Horses Are Special Too!

Horse Health Care

 

Horses should be examined by a veterinarian at least once or twice a year. They should be vaccinated against tetanus, influenza, and other diseases. When necessary, they should receive medicine to expel worms. Sometimes, a horse's teeth must be floated (filed down to remove sharp edges).

Horse owners can prevent many medical problems by feeding and bedding the animals properly, keeping them and their living quarters clean, and exercising the horses daily. Owners should watch for any changes in seminarian if a horse appears ill. Signs of illness include loss of appetite, lack of vigor, mucous or bloody discharges from the eyes or nose, swellings or sores on the body, and hot legs or hooves. A fast or slow breathing rate or pulse rate may also be a sign of illness. Normally, a resting horse breathes from 8 to 16 times per minute and has a pulse rate of 30 to 40 beats per minute.

A horse's legs and hooves easily become diseased if not cared for properly. Some common diseases of the legs and hooves include thrush, navicular, and laminitis. Thrush is an infection of the frog.  It can be prevented by providing clean, dry bedding for a horse. To treat thrush, veterinarians apply medication to the affected frog. Navicular is a disease of hoof bone that causes a horse's legs to become stiff and sore. It is treated with corrective shoeing and drugs. Laminitis, also call founder, is an inflammation of the hoof. Its symptoms include lameness, hot hooves, and increased pulse rate. Laminitis is treated by applying medication and soaking the hoof in warm water.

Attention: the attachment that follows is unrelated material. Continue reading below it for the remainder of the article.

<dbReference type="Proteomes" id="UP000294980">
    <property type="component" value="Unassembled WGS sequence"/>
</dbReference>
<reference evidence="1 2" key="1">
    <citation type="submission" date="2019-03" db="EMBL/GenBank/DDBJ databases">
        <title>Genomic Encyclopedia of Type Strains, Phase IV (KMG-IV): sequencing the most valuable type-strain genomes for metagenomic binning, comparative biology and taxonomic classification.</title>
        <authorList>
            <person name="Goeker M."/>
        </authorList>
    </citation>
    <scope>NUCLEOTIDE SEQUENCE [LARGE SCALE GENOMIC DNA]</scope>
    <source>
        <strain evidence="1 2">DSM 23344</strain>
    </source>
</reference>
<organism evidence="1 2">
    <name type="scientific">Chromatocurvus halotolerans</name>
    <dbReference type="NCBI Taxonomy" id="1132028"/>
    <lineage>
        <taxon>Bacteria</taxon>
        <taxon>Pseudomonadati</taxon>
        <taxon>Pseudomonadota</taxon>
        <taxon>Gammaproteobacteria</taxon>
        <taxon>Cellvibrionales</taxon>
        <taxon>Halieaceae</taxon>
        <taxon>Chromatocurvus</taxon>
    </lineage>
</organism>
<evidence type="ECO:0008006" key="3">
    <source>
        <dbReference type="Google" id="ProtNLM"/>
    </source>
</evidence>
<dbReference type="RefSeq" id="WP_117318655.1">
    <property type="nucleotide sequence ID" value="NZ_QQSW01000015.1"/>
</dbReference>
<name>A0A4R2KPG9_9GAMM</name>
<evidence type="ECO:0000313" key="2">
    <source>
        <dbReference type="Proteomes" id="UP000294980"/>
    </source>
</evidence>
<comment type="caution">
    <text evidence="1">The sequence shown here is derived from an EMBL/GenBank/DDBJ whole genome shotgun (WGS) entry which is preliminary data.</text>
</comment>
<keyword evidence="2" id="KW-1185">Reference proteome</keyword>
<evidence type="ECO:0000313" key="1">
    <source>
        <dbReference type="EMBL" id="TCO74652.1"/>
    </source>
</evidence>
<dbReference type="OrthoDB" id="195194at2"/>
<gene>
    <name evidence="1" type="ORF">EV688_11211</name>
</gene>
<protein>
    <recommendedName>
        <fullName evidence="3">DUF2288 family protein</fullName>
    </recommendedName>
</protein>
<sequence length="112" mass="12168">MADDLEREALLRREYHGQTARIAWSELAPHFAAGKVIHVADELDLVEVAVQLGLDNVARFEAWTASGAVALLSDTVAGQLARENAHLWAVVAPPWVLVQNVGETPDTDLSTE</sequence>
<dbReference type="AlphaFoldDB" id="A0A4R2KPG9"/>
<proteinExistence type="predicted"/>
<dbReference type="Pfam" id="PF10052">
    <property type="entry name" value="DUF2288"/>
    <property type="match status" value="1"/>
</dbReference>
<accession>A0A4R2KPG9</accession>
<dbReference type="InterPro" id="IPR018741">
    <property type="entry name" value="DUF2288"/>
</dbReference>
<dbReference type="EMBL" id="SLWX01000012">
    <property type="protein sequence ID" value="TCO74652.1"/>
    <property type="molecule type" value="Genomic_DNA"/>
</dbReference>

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Personal Comments:

If you have acquired a horse that is sick or not being taken care of properly when you purchased it, the horse should be attended to often by a veterinarian until he/she is doing well enough for health reasons. I know that with Dinkey, had I not done this, she would not have lived as long as she did.

Also, abused animals, whether they are horses or smaller animals, can be a bit much to take care of while they are sick. And the end results does not always have a happy ending. Dinkey's veterinarian told me that a person can encourage the animal by simply not giving up at the first sign of trouble. But in most cases, the abuse and neglect has already taken its toll on the animal to the point of no return. So I don't want to get anyone's hopes up to high here.

It can take years to help an animal to recover from someone's ill treatment, and the chances of the animal ever actually trusting again are slim at best. The veterinarian was convinced that my love for animals, plus my refusing to call it quits on Dinkey was the reason she responded the way she did. Not every case turns out as good as mine did with Dinkey, and it's truly a shame.

As she gained trust and straight, she became a better horse. But she also never got over some of the abuse she had received through the years. Lots of TLC can do a lot, but it cannot change some things no matter how much we want it too.

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